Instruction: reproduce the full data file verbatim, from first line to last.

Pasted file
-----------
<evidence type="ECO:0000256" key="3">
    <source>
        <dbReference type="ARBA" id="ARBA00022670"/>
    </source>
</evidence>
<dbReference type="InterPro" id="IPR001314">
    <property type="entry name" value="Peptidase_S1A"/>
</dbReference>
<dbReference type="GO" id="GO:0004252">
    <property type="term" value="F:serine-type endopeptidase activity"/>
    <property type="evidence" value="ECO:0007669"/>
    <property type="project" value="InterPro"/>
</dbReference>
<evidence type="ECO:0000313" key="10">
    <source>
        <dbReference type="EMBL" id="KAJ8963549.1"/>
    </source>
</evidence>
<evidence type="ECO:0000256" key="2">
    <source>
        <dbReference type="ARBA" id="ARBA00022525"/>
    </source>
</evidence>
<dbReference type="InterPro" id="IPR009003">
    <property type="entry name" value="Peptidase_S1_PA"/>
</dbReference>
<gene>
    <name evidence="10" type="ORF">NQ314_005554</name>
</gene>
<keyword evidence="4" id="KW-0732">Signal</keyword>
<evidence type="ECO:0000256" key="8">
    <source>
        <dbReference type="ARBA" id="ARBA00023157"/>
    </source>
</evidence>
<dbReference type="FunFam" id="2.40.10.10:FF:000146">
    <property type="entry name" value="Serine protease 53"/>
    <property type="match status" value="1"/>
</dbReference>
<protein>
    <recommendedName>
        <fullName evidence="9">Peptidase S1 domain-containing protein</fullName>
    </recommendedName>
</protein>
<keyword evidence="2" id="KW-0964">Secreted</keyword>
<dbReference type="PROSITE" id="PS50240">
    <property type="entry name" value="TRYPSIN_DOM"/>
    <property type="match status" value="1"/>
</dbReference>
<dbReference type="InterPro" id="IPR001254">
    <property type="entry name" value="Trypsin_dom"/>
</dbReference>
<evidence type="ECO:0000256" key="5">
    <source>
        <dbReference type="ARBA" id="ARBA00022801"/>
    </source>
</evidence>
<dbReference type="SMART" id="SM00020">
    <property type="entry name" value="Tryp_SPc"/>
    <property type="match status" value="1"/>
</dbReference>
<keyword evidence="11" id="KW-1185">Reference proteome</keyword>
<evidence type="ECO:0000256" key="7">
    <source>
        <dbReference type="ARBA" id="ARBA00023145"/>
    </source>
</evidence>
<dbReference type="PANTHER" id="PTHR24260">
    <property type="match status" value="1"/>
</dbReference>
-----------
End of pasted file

<evidence type="ECO:0000256" key="3">
    <source>
        <dbReference type="ARBA" id="ARBA00022670"/>
    </source>
</evidence>
<dbReference type="InterPro" id="IPR001314">
    <property type="entry name" value="Peptidase_S1A"/>
</dbReference>
<dbReference type="GO" id="GO:0004252">
    <property type="term" value="F:serine-type endopeptidase activity"/>
    <property type="evidence" value="ECO:0007669"/>
    <property type="project" value="InterPro"/>
</dbReference>
<evidence type="ECO:0000313" key="10">
    <source>
        <dbReference type="EMBL" id="KAJ8963549.1"/>
    </source>
</evidence>
<evidence type="ECO:0000256" key="2">
    <source>
        <dbReference type="ARBA" id="ARBA00022525"/>
    </source>
</evidence>
<dbReference type="InterPro" id="IPR009003">
    <property type="entry name" value="Peptidase_S1_PA"/>
</dbReference>
<gene>
    <name evidence="10" type="ORF">NQ314_005554</name>
</gene>
<keyword evidence="4" id="KW-0732">Signal</keyword>
<evidence type="ECO:0000256" key="8">
    <source>
        <dbReference type="ARBA" id="ARBA00023157"/>
    </source>
</evidence>
<dbReference type="FunFam" id="2.40.10.10:FF:000146">
    <property type="entry name" value="Serine protease 53"/>
    <property type="match status" value="1"/>
</dbReference>
<protein>
    <recommendedName>
        <fullName evidence="9">Peptidase S1 domain-containing protein</fullName>
    </recommendedName>
</protein>
<keyword evidence="2" id="KW-0964">Secreted</keyword>
<dbReference type="PROSITE" id="PS50240">
    <property type="entry name" value="TRYPSIN_DOM"/>
    <property type="match status" value="1"/>
</dbReference>
<dbReference type="InterPro" id="IPR001254">
    <property type="entry name" value="Trypsin_dom"/>
</dbReference>
<evidence type="ECO:0000256" key="5">
    <source>
        <dbReference type="ARBA" id="ARBA00022801"/>
    </source>
</evidence>
<dbReference type="SMART" id="SM00020">
    <property type="entry name" value="Tryp_SPc"/>
    <property type="match status" value="1"/>
</dbReference>
<keyword evidence="11" id="KW-1185">Reference proteome</keyword>
<evidence type="ECO:0000256" key="7">
    <source>
        <dbReference type="ARBA" id="ARBA00023145"/>
    </source>
</evidence>
<dbReference type="PANTHER" id="PTHR24260">
    <property type="match status" value="1"/>
</dbReference>